Remove the bowl from the heat and continue to whisk the egg mixture until it has tripled in size.

Sift half the flour into the whisked eggs and carefully fold the mixture, making sure not to knock any air out. Once combined, sift in the remaining flour.

Add one cup of the batter to the butter and vanilla mixture and whisk well. Once mixed, add one more cup of batter and mix again. This makes it easier to incorporate the butter into the bigger bowl.

Carefully fold the butter mix into the batter until just combined. Do not over mix as you will lose volume. 

Divide your batter equally between your tins and bake for approx. 25 minutes or until golden brown and a toothpick inserted comes out clean. 

Allow to cool in the pans for 10 minutes before placing on a cooling rack and allowing to cool completely.

Mistakes that I made and how you can avoid them:

- Use a heatproof bowl when cooking the eggs. I learned the hard way by breaking a bowl and having to begin again at 2am.

- Use 2 baking tins rather than 1. By the time I had cooked my first cake, the awaiting batter had lost a lot of its air which resulted in quite a dense cake.

- Avoid opening the oven as much as possible as the change in temperature will result in your cake falling

- Allow to cool in the tins for 10 minutes before taking them out. Genoise is quite a temperamental sponge, so will fall quite easily...as I discovered.

Apricot whipped cream filling

I love this type of "frosting" as it's really easy to make and lighter and less sweet than buttercream. 

Start by adding your double cream and icing sugar to a bowl. With a hand mixer (or stand mixer) whisk them together until whipped cream consistency.

Add the apricot jam in small "chunks" and whisk again. Stop when the cream looks stiff enough to support a cake layer without oozing out the sides (do not whisk to a butter consistency!)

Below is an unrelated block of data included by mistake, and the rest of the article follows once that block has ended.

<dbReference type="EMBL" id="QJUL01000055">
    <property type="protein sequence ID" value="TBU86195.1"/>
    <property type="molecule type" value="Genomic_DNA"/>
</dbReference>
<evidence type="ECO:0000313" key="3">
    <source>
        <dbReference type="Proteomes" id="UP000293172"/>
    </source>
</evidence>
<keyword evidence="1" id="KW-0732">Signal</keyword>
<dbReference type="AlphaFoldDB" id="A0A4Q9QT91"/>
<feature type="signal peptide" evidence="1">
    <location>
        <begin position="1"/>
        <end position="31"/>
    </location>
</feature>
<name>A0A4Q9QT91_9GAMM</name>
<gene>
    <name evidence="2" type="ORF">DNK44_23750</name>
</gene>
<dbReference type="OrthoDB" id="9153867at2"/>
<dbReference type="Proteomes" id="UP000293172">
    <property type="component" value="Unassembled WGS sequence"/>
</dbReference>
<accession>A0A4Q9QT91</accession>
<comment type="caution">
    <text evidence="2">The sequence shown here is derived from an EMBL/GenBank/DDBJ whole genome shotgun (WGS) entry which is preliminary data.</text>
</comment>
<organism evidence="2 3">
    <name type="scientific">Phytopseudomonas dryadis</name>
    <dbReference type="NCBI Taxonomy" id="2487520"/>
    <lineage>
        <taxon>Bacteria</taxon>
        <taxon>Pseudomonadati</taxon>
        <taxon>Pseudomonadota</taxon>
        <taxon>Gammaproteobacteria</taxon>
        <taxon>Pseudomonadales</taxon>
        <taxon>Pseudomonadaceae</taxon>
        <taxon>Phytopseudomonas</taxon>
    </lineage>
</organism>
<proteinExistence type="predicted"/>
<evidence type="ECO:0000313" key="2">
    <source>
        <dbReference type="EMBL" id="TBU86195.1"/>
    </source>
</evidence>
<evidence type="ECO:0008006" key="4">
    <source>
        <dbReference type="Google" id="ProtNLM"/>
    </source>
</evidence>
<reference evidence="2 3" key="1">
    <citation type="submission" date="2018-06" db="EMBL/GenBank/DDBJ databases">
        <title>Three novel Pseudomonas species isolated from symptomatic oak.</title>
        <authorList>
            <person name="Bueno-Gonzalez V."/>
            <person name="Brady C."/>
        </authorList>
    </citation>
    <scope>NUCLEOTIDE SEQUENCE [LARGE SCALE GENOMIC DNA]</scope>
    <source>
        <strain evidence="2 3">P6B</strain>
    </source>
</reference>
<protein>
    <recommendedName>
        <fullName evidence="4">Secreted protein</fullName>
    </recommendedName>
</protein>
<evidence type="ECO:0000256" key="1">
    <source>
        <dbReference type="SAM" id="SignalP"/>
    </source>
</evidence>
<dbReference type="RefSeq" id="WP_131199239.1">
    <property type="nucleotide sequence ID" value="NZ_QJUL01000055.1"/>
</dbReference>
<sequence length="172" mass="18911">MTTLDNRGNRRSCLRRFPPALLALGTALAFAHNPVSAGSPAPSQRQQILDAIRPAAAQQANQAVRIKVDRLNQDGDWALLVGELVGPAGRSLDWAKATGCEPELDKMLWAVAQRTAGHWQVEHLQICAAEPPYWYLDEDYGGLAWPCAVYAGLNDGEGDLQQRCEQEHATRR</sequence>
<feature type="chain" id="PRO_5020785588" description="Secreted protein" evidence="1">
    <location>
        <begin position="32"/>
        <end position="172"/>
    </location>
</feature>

Mistakes that I made and how you can avoid them:

- Don't be tempted to heat your jam in the microwave (like you did the jelly) as the cream will not stiffen. 

- Make sure that the cream has also been whisked before adding the jam.

Chocolate ganache

Cut your chocolate into small chips (or just use chocolate chips).

Slowly and gently heat your cream in a pan. Just as it reaches a simmer, take the cream off the heat and poor it over the chocolate chips.

Leave to sit for 5 minutes before gently stirring the mixture. It will look like it has split at first but keep mixing and it'll come together nicely. 

Allow to cool until it reaches the consistency that you need. 

Mistakes that I made and how you can avoid them:

- Don't over mix the ganache or mix it too vigorously as it adds air bubbles to it which are difficult to get out. It also takes away some of it's shine.

- Make sure to cut the chocolate small enough that the cream will and can melt it. 


To assemble the cake, take a 20cm/8" baking tin (the one that you have been using throughout the baking) and line it with baking parchment (make sure that it extends higher up the sides than the pan as the cake will be taller than the pan).

Make sure that your sponges are completely level before you place your first layer of sponge cake on the bottom of the pan.

Next, add all of the apricot whipped cream mixture and smooth it down with an offset spatula or knife until it is completely level.

Add the next layer of sponge cake.

On top of the cake, carefully add the jelly next. (all should fit perfectly on top of each other.)

Finally, pour the chocolate ganache on top of the jelly (make sure it is cool enough not to melt the jelly) and tilt the cake until it has covered it. If the cake fits the tin properly, the ganache should not drip down the sides.

Place the cake in the freezer for an hour or 2 before you attempt to take it out of the tin.

To finish, decorate the cake however you like. I cut Jaffa cakes in half and placed them in a circle around the cake!

Mistakes that I made and how you can avoid them:

This is the only place where I didn't f*** up.